It sounded good. There was a buzz in the air.

Yet what did such things mean to the daily lives of voters?

They gave their brutal answer at the ballot box. Labour: 317 MPs. Tories: 304. Liberals: nine.

For all the sacrifices of the 1940s, millions remained in hardship. They wanted not just hope for a better world, but a plausible explanation of how it was to be achieved. The voters of 2024 want the same.

Make no mistake, there are powerful forces ranged against a Labour victory.

I understand the internal anguish Keir Starmer’s team must feel as they address them. I know it is hard to find a balance between offering hope and covering your back.

Even so, Labour must be brave and persuade voters not just to dispose of a tired and divided Government, but to turn out for a positive alternative. ‘Defeating the Tories’ is not enough.

Starmer joined by musician Feargal Sharkey at Labour HQ in London canvassing voters before the Wellingborough and Kingswood by-elections

Starmer joined by musician Feargal Sharkey at Labour HQ in London canvassing voters before the Wellingborough and Kingswood by-elections 

Labour MP Damien Egan reacts after winning the Kingswood by-election

Labour MP Damien Egan reacts after winning the Kingswood by-election

Labour’s leadership has ambition. There is a desire to join with business and the unions to achieve economic growth, transform productivity and create a more equal and less divided Britain.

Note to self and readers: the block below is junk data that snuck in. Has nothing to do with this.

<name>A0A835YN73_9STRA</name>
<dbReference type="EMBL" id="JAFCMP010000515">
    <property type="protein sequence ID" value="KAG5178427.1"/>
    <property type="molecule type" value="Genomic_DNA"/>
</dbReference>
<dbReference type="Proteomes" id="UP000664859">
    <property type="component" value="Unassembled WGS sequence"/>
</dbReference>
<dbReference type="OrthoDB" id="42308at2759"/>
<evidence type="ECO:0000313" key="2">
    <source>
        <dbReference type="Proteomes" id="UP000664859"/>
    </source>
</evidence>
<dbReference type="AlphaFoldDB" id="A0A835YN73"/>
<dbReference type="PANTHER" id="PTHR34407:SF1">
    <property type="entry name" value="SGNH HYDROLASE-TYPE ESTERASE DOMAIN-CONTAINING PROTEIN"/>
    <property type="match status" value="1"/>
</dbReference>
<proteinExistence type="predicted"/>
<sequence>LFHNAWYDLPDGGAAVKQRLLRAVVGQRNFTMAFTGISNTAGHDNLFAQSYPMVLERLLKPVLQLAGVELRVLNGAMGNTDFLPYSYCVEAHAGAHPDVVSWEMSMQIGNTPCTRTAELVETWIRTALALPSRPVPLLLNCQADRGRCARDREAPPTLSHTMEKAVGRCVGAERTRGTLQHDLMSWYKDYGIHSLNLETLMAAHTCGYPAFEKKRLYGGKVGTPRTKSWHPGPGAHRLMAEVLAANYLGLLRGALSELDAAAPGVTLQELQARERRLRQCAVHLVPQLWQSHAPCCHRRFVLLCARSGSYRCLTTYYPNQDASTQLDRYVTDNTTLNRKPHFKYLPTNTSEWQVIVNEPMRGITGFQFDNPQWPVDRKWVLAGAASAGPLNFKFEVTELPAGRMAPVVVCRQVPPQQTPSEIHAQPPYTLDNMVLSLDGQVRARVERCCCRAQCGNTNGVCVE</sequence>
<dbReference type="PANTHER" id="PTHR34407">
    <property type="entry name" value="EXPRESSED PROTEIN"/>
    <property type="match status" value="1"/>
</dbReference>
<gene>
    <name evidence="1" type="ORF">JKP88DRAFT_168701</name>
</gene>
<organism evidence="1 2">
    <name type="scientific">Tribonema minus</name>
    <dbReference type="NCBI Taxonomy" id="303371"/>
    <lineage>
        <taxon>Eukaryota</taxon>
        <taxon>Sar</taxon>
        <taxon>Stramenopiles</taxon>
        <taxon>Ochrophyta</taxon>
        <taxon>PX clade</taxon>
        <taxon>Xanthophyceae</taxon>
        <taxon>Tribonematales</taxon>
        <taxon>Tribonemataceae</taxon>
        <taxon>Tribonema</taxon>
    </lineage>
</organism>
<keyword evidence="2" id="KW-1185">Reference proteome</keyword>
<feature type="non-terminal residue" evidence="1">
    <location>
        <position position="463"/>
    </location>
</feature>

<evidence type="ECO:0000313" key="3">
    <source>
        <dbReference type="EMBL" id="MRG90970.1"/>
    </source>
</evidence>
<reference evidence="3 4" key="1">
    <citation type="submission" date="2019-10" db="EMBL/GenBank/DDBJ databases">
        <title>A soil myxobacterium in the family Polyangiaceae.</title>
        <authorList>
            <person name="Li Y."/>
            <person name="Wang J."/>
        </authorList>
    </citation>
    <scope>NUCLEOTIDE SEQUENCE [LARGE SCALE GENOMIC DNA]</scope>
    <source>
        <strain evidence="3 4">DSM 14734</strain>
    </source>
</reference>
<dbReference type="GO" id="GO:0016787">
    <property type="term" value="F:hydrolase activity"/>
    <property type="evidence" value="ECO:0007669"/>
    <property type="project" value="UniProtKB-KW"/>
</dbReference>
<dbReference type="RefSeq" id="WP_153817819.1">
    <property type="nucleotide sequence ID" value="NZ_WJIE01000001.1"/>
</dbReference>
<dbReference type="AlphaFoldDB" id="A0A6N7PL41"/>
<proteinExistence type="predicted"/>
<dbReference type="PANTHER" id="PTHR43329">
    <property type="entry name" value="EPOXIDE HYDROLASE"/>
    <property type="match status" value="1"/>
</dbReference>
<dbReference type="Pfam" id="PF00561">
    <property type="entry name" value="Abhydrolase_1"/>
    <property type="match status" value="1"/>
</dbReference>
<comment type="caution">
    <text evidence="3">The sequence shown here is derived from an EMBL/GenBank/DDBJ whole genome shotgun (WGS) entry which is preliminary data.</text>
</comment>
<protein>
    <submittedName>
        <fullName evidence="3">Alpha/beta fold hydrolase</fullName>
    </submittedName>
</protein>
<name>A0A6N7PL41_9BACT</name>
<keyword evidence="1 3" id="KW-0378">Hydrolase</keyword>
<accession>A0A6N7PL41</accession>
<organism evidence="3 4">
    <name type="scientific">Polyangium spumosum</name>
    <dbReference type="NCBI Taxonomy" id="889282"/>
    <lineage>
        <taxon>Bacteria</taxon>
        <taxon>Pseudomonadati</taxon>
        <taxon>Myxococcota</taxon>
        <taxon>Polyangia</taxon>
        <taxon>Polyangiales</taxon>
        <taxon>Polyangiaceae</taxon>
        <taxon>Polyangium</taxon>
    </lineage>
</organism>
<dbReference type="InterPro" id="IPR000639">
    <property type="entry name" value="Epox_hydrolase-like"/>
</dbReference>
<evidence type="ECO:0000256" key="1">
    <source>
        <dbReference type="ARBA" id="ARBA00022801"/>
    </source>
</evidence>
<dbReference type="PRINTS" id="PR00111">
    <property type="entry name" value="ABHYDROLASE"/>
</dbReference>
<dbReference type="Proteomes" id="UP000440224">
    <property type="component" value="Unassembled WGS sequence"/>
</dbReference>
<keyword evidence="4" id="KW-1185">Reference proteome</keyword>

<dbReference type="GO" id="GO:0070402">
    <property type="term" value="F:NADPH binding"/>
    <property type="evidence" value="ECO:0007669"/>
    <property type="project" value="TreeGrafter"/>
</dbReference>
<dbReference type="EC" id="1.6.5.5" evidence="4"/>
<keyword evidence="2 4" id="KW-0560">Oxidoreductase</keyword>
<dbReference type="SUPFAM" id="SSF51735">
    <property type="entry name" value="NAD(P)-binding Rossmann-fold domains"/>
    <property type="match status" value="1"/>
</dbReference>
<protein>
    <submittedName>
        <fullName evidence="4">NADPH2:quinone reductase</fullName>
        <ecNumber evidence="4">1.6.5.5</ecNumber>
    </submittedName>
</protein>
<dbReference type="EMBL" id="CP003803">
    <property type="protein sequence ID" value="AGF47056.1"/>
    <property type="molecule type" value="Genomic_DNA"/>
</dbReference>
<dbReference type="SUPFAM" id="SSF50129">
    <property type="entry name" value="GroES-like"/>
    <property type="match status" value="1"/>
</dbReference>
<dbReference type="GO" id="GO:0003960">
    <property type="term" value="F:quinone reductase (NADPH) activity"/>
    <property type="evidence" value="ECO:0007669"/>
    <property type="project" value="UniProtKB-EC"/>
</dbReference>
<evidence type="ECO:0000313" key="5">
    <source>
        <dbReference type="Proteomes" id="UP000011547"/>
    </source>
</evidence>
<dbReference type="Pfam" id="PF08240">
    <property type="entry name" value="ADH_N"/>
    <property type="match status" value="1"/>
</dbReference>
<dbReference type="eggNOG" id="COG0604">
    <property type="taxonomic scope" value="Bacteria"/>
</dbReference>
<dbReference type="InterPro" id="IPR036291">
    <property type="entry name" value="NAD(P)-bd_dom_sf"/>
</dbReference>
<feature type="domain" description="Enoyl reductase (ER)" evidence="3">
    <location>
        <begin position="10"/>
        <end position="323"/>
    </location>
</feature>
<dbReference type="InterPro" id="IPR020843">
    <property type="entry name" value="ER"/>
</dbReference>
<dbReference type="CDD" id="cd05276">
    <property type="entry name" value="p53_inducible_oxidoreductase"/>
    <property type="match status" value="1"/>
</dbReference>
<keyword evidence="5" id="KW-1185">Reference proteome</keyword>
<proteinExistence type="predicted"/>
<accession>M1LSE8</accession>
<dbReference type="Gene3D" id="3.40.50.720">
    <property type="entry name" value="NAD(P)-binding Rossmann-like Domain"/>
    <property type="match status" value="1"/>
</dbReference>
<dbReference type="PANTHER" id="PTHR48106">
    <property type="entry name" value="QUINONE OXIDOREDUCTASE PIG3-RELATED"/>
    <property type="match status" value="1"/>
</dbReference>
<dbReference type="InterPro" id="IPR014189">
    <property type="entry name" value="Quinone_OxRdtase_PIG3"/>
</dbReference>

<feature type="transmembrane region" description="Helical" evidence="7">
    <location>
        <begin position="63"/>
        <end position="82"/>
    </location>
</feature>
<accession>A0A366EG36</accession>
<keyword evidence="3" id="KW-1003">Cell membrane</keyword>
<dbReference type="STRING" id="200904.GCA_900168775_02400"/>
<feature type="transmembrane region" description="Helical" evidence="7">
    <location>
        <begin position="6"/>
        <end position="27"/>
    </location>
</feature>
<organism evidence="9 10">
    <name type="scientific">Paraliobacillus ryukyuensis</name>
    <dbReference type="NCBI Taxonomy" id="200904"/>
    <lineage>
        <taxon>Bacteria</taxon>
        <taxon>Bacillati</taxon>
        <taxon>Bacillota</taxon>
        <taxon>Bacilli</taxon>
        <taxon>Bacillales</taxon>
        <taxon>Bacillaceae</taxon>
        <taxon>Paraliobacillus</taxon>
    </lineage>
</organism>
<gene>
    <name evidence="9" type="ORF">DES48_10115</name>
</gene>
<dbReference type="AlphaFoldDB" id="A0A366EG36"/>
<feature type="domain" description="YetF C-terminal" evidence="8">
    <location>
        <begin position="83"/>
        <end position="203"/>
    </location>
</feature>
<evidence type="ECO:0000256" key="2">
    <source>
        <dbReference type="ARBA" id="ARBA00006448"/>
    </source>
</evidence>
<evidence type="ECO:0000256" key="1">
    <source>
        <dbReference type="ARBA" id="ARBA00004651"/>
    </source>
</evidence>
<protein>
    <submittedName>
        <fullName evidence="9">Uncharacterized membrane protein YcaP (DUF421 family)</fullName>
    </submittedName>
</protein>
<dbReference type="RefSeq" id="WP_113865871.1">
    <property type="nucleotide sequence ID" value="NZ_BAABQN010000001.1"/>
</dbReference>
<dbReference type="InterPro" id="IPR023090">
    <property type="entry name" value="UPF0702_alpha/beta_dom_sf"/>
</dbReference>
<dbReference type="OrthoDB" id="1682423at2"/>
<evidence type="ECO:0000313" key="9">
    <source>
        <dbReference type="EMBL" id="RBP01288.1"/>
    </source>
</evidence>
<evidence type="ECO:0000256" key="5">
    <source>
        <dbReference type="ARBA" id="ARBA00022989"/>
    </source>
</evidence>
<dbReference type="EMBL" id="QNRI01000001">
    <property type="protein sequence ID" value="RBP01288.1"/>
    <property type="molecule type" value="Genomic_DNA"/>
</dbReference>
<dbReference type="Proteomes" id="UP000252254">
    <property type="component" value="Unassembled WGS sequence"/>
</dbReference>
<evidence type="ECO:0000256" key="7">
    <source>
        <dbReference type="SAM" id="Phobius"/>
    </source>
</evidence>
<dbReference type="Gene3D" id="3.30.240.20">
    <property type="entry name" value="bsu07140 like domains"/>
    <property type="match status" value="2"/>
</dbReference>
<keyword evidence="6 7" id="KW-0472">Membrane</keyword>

None of this matters, however, if we are shackled by fear – unless we have the courage to set out our stall.

Labour must acknowledge the needs of the millions who live outside the more affluent corners of our great metropolitan cities. People who value our collective past and dislike those who they believe despise it.

After 60 years in the Labour Party, I rejoiced at last week’s by-election successes. But nothing can be taken for granted.

Yes, we need to ‘go green’ and invest. But Net Zero and the promises made about it mean nothing to most people.

Voters want to know how policies will work, what those policies mean for their daily lives and how they can bring about a better future for themselves.

They value the British way of life and the institutions that hold us together. And they are dismayed to see the disgraceful collapse of so many towns and cities.

They want to know how an incoming Government would reverse the dereliction of boarded-up buildings, of graffiti and of anti- social behaviour.

How it would make the highly profitable utilities of water, gas and electricity treat customers with respect.

How it would reverse bank branch closures and encourage something better than inhuman online contacts and pathetic excuses for poor customer service.

How, in other words, it would help with the reality of daily lives.

Above all, we need more than a new set of individuals at the helm. We need a vision that the public can share.